Wednesday, October 26, 2011

Dark Chocolate, Justified Or Not?

In my personal opinion, dark chocolate is a little gift from heaven.  It's smooth, rich, savory, sweet, and gives you that momentary escape from the world around you.  I've always preferred it to milk chocolate, as has the rest of my family.  There's just something about that dark flavor that isn't quite as "in your face" sweet that captivates me, pulls me in and ties me down.  No other taste has really grabbed me quite the same way.  And if you're like me, you may love chocolate, but have a hard time finding a place for it in your strict diet.  Diets and desserts don't tend to go together too often, at least in the traditional sense.



But wait, you've heard about dark chocolate, you've heard that it has a secret.  Rumor has it that dark chocolate is loaded with antioxidants, and actually is GOOD for you.  Yup, you may have heard it from a friend, family member, the radio, TV, newspaper, health magazine, really anywhere, as this so called fact is quite prevalent in society today.  Dark chocolate has antioxidants, and that's good enough for you.  You embrace that chocolate bar with renewed enthusiasm. Hello beautiful, where have you been all my life?

I can't tell you how frustrated I get every time I see my friends crunch into a dark chocolate candy bar, screaming "hey, dark chocolate's good for you!" in defiance as they see the disappointed look cross my face.  Listen folks, I love dark chocolate as much as anyone else, but lets put this rumor to bed.

So what are these antioxidants we're talking about in the same sentence as dark chocolate?  They're called flavanoids, and play a big role in decreasing blood pressure and supporting overall cardiovascular health.  It's powerful stuff, and getting more into your diet is certainly a good idea.  And dark chocolate does have a LOT of flavonoids....er...excuse me...cacao beans have a LOT of flavonoids.  Dark chocolate doesn't quite pack the same punch as these raw, natural ingredients, however it still has a significant amount of these powerful antioxidants.



But what is significant?  Measurable?  A good percentage of the daily dosage?  Well, yes to both, but I'd consider a significant source to be a sustainable, every day source of antioxidants, not something similar to dessert.  Dark chocolate may contain flavanoids, but I'm here to say there are FAR BETTER sources.  And although I'm starting to sound repetitive, take a guess as to what those better sources are?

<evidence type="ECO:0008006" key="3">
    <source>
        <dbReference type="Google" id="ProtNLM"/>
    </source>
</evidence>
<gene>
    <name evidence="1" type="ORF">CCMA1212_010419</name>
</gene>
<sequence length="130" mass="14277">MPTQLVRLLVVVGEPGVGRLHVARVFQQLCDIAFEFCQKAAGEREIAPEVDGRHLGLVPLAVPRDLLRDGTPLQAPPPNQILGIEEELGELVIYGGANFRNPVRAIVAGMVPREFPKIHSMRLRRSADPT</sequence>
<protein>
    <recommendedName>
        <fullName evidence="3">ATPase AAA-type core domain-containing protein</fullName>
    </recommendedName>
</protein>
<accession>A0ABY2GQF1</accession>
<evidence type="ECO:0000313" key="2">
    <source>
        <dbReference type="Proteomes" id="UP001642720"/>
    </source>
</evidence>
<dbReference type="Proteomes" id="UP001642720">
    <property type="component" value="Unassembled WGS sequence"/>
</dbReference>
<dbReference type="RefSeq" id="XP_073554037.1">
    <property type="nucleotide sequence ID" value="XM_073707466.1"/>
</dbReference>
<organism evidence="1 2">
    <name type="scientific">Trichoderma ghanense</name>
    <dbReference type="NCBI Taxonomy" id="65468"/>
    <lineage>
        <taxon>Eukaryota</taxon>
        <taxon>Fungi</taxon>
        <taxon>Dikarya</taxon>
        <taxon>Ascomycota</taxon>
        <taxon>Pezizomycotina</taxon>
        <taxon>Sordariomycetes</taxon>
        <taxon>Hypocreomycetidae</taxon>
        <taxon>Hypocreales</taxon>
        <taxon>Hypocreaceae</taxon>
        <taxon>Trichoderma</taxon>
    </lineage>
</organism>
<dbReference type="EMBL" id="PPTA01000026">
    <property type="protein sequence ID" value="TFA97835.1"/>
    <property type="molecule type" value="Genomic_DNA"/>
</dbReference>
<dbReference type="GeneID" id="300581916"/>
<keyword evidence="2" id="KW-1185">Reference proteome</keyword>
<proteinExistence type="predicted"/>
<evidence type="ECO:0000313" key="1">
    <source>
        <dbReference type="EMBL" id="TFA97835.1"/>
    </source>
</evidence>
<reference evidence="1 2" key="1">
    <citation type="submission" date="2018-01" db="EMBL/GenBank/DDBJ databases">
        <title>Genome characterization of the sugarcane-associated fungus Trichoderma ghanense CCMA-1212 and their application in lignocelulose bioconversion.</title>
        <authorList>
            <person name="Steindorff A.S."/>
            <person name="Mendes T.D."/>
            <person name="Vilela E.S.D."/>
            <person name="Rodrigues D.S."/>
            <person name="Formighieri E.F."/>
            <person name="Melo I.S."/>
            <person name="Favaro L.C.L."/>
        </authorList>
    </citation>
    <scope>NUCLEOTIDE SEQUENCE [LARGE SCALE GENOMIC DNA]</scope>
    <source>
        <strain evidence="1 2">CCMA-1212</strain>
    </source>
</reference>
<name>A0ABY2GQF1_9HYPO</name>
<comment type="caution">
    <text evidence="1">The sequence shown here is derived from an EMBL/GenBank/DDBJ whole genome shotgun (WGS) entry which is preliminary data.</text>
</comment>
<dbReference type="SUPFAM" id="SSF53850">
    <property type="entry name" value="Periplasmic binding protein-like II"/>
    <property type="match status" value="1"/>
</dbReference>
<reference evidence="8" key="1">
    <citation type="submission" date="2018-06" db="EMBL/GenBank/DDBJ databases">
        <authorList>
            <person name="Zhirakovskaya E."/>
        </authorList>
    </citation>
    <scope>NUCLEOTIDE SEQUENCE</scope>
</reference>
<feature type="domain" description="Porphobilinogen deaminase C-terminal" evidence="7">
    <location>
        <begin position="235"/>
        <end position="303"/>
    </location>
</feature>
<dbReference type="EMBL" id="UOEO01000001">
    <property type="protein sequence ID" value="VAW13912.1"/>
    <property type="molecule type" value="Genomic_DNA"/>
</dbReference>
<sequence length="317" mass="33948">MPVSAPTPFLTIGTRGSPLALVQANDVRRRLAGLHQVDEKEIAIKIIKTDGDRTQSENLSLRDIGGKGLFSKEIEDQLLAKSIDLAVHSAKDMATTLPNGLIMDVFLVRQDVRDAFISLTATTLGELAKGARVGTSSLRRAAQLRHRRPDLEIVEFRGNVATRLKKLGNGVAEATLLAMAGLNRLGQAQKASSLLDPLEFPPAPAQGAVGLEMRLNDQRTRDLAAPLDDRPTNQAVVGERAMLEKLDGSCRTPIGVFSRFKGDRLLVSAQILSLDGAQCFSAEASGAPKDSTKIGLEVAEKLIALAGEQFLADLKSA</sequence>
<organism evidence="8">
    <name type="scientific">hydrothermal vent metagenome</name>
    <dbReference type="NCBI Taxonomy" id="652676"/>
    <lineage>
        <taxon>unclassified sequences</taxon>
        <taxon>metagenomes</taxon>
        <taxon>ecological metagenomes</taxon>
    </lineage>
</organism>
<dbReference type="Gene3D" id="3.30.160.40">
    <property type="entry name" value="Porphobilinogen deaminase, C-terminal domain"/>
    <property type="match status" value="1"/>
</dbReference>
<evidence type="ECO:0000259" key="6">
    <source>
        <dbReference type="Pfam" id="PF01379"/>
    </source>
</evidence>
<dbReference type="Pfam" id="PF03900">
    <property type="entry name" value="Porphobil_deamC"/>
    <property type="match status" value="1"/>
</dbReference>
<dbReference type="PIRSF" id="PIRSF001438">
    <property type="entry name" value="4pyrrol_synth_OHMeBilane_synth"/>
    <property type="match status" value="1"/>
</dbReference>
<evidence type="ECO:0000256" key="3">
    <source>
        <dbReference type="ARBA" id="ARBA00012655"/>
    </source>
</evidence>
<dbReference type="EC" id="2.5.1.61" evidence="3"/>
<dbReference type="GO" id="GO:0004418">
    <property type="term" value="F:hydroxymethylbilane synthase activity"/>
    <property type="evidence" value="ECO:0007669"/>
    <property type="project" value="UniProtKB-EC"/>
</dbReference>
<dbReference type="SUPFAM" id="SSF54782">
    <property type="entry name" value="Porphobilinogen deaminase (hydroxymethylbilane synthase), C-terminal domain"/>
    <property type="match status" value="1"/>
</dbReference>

You got it:  Fruits, and Vegetables.  

Dark colored fruits are an amazing source of powerful flavonoids.  These include most berries (raspberries, blueberries, blackberries, and strawberries), as well as citrus fruits, like oranges and lemons.  Vegetables rich in flavonoids incude onions, tomatoes, broccoli, garlic, and peppers.  Although it can be argued that almost all vegetables have at least some flavonoids in them.  

Flavonoids are actually repsonsible for all the different colors fruits and vegetables take on.  This is why it is prevalent to some degree in any fruit or vegetable you could imagine, and also why the darker the pigment, the more dense the antioxidant punch.

Dark chocolate owes its flavanoid content to the cacao bean.  But dark chocolate is definitely not the healthiest source of flavonoids you could be eating.  You can think of it this way:  if dark chocolate tastes yummy to you, it's got plenty of sugar in it which make it to be that savory dessert you love oh-so-dearly.  And while sure, you may be getting some antioxidants with that bar of dark chocolate, that small benefit is not NEARLY enough to justify all the extra sugar and saturated fat you're putting into your system.

Especially when you could have just grabbed a banana and been done with it.  

So here's my final word.  ENJOY DARK CHOCOLATE.  But enjoy it for the right reasons.  Don't claim it to be some super food that it clearly is not.  Enjoy it because you love it's savory sweet goodness, and because you know you deserve a treat.  Keep your intake moderate, 1-2 ounces a day, at most.  Eat it when you're not incredibly hungry, so you don't over-indulge.  It's a treat, not a health food.

Keep on track, love chocolate, and good luck!

1 comment:

  1. New Diet Taps into Pioneering Concept to Help Dieters LOSE 15 Pounds within Only 21 Days!

    ReplyDelete